One consultant proposed a $25 million composting plant — with the idea that the company gets a long-term contract to process the city’s food and yard waste. Another proposed setting up pick-up sites where residents can drop off their organic waste, and then the firm can pick it up on bicycles.
And still another — the Kitchen Compost Man, if you must know — proposed going from high-rise building to high-rise building, picking up 2.5 gallon bins of organic waste at a time, via the old-fashioned garbageman way.
“The Kitchen Compost Man offers a solution here,” reads the proposal.
So goes the array of recommendations and proposals that more than a dozen industry consultants and businesses have laid out for Mayor Martin J. Walsh’s administration, as Boston looks for creative strategies to enhance recycling and composting.
Pilot programs for curbside composting and the collection of recycled textiles could begin this spring, part of the city’s Zero Waste Plan. But the recommendations for creative strategies, which the Boston Globe obtained through a public records request, are meant to serve as a blueprint for a larger effort to cut down on the the city’s solid waste stream.
“What we heard from the industry is there’s a lot of energy around composting, and a lot of interest in the area around waste," said Chris Osgood, the city’s chief of public works. "We’re working through what way we want to support that.”
Think traditional composting, of leaves and food waste, to be reused in community gardens, or as biofuel. If the city were to build an anaerobic digestion facility, how big should it be? Different companies have differing views.
Consider ways to educate the public, and how residents in different neighborhoods get rid of their trash differently. Think of expanding recycling efforts, including the reuse of textiles. How much will it cost? Even proposals to get more garbage disposals installed in individual homes are on the table.
What is clear is that the city, with its diverse neighborhoods, will have to look at different ways to carry out its overall goals to cut down on solid waste, officials said.
“That was a fact-finding mission, for us to understand what are the ideas that are out there, for us to understand yard waste, food waste,” Osgood said.
One company, based in Minnesota, patented a compostable bag for food waste that can be thrown in with the weekly trash, and then retrieved later at a sorting facility. That way, the city could cut down on the costs of hauling extra trash trucks. Another company, based in Dorchester, proposed the development of several, scattered composting facilities across the city; waste can be brought there by area teenagers, working part-time jobs.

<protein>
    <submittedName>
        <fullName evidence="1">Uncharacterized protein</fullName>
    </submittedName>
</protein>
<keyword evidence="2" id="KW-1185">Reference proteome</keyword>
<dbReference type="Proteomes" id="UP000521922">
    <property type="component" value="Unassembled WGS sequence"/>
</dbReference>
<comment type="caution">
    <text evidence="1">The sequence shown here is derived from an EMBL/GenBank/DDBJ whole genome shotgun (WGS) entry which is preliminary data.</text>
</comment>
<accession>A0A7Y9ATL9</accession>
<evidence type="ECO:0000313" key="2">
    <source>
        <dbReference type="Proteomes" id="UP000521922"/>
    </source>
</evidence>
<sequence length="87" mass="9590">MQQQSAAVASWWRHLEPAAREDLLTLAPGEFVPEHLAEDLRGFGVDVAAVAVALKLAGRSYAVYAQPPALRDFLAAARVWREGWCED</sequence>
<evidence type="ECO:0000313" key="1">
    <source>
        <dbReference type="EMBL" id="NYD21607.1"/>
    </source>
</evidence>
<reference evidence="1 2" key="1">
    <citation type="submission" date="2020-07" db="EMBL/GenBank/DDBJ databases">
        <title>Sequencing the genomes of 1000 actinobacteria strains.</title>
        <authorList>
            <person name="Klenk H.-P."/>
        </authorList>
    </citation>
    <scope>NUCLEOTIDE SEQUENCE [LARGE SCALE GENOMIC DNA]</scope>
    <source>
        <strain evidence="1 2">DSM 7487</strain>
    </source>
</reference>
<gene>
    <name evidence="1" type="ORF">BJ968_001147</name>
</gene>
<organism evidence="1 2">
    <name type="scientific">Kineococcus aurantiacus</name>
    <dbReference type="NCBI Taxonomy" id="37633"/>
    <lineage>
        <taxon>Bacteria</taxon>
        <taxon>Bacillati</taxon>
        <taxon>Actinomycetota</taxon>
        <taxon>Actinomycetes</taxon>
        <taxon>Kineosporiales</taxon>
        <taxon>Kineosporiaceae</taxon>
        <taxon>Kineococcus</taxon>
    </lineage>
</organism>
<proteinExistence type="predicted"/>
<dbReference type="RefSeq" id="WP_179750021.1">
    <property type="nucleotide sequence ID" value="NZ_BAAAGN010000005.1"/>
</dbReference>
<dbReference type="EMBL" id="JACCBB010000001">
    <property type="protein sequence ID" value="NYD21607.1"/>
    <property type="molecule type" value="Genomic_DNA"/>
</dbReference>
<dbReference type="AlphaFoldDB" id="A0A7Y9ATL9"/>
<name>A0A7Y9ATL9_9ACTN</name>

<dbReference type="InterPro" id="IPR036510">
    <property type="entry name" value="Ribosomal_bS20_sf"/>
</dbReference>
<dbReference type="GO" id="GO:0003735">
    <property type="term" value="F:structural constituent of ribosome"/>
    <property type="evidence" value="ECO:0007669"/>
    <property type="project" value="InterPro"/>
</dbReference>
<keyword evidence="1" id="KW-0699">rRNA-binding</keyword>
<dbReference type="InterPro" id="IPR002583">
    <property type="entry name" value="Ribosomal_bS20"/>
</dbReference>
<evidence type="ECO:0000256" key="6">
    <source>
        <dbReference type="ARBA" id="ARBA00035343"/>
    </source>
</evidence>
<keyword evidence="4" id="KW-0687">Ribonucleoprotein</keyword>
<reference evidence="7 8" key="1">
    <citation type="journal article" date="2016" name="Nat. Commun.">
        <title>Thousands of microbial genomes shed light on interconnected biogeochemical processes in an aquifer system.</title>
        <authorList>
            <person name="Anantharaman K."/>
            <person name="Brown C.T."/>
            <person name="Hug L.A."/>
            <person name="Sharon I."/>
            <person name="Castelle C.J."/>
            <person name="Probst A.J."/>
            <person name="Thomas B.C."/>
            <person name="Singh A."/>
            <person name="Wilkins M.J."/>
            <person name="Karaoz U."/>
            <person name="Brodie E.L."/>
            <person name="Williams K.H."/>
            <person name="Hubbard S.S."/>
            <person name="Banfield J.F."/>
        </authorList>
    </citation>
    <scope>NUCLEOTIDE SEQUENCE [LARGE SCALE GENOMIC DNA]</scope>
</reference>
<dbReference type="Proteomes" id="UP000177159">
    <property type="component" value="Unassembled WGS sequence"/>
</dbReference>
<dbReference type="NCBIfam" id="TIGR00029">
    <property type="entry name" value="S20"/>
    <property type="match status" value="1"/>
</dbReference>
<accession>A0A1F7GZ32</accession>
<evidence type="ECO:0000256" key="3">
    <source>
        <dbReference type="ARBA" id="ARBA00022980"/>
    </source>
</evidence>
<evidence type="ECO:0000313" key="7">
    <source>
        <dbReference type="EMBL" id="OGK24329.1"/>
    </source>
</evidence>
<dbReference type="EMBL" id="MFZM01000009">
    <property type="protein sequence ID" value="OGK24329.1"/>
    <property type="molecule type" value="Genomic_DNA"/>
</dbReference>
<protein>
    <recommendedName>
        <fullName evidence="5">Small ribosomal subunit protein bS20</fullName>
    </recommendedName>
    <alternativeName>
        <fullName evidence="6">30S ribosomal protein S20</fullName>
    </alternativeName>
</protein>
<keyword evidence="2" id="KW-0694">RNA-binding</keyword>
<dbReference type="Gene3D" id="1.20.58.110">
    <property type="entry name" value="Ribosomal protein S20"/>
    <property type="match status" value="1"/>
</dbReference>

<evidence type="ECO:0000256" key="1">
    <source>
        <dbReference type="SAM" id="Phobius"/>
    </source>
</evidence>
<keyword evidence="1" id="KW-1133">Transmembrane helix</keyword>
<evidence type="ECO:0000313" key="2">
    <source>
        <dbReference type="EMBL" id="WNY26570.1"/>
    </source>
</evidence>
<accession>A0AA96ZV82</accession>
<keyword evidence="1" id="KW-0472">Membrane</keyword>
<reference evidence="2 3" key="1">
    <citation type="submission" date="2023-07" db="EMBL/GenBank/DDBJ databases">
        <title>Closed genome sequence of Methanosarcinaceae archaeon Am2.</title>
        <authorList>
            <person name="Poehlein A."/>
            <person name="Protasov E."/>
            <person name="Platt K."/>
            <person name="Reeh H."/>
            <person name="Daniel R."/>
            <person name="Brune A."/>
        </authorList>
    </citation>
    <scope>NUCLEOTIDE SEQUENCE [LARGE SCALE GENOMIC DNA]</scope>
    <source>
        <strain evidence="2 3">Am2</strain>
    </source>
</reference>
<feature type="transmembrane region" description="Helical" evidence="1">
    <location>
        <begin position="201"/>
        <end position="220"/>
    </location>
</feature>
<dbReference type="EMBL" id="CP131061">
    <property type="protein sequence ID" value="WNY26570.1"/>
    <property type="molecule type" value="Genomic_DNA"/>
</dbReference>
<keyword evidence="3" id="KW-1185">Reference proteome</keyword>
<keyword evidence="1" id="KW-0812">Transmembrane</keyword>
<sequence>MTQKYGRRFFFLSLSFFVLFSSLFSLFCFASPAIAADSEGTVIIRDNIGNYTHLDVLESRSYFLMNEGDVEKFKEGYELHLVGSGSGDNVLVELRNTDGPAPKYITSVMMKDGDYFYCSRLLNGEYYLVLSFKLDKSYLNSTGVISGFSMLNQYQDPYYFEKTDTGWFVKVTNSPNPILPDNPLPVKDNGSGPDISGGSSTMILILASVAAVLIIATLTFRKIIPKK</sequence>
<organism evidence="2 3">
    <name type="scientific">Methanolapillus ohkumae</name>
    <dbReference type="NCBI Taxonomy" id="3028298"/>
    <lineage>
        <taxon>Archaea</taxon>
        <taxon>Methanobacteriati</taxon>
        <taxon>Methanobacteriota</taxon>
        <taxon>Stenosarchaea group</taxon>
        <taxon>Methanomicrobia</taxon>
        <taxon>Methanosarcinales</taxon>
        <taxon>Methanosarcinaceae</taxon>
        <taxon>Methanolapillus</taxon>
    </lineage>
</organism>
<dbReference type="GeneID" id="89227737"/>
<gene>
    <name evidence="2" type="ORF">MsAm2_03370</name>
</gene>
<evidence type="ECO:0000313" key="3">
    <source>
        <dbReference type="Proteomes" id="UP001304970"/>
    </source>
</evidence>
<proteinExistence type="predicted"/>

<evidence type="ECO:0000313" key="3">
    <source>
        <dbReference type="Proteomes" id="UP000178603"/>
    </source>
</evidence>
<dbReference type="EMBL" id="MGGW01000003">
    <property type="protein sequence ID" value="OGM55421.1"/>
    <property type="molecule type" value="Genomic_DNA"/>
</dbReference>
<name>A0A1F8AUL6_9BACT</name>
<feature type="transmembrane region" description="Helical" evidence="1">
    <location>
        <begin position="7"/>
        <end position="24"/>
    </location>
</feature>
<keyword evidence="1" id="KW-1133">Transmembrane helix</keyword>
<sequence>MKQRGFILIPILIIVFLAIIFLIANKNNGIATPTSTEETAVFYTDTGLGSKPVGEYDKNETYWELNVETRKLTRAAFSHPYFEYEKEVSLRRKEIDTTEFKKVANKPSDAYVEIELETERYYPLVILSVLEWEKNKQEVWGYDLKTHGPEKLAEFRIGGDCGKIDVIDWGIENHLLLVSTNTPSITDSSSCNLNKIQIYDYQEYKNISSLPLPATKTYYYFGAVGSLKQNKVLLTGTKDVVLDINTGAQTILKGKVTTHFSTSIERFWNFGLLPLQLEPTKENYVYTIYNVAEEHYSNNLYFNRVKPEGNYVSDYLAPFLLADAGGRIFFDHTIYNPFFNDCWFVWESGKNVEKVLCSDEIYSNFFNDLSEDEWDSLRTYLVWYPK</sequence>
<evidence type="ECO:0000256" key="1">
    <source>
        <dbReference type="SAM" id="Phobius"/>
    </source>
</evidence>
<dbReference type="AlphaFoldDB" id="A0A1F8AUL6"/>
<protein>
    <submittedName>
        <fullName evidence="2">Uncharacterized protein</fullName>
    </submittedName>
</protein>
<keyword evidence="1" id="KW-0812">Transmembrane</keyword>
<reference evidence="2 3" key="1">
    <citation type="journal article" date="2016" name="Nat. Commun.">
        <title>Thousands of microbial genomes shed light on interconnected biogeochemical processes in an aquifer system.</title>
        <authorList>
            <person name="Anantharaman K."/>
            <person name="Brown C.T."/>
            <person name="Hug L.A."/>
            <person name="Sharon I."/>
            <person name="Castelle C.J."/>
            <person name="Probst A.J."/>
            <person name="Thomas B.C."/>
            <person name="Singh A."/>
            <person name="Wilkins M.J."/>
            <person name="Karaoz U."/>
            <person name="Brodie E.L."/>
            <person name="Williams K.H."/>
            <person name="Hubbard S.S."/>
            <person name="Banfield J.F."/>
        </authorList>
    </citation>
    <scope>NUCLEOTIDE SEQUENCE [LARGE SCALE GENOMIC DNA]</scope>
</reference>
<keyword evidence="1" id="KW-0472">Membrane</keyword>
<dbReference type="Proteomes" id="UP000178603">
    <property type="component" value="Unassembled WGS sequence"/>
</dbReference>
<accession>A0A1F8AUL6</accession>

“Yesterday’s paper route could become tomorrow’s neighborhood compost collection route,” the proposal stated.
The effort is part of a Zero Solid Waste plan that aims to eliminate, within 15 years, 80 percent of the solid waste from Boston that currently goes to landfills and incinerators, by composting organic waste or increasing recycling efforts. By 2050, 90 percent of the waste would be eliminated. The city currently recycles 25 percent of its waste.
Last fall, the city expanded a municipal yard waste program, by increasing the number of weekends that leaves and grass can be brought to a city facility, and creating new drop-off areas. The city has also received proposals from companies looking to operate curbside textile and food waste collection; Those programs would be subscription-based, thought the city may subsidize part of the costs. Osgood said the city may award contracts for those operations this spring.
The push to reduce the city’s solid waste stream comes as cities and towns across the country are reconsidering their recycling efforts, as the recycling industry, largely based in China, has increasingly been rejecting contaminated materials. Communities are starting to have to pay to get rid of their cardboard and glass, at rates that compete with the costs of removing solid waste. This year, the city is projected to spend $6 million to recycle, compared to $200,000 in 2017.
City Councilor Matt O’Malley, who pushed for several years for the city to consider composting, said it can be a cost-effective way to cut down on solid waste and contaminated recycled materials.
“That is still a valuable commodity,” he said, encouraging the city to think of ways to move forward with the program, whether it be the curbside collection of waste, or the development of a digestion facility that can serve the region.
“If done right, it can be a game changer,” he said. “We need to be creative, we need to be bold, and we need to be nimble in terms of how we pick up trash.”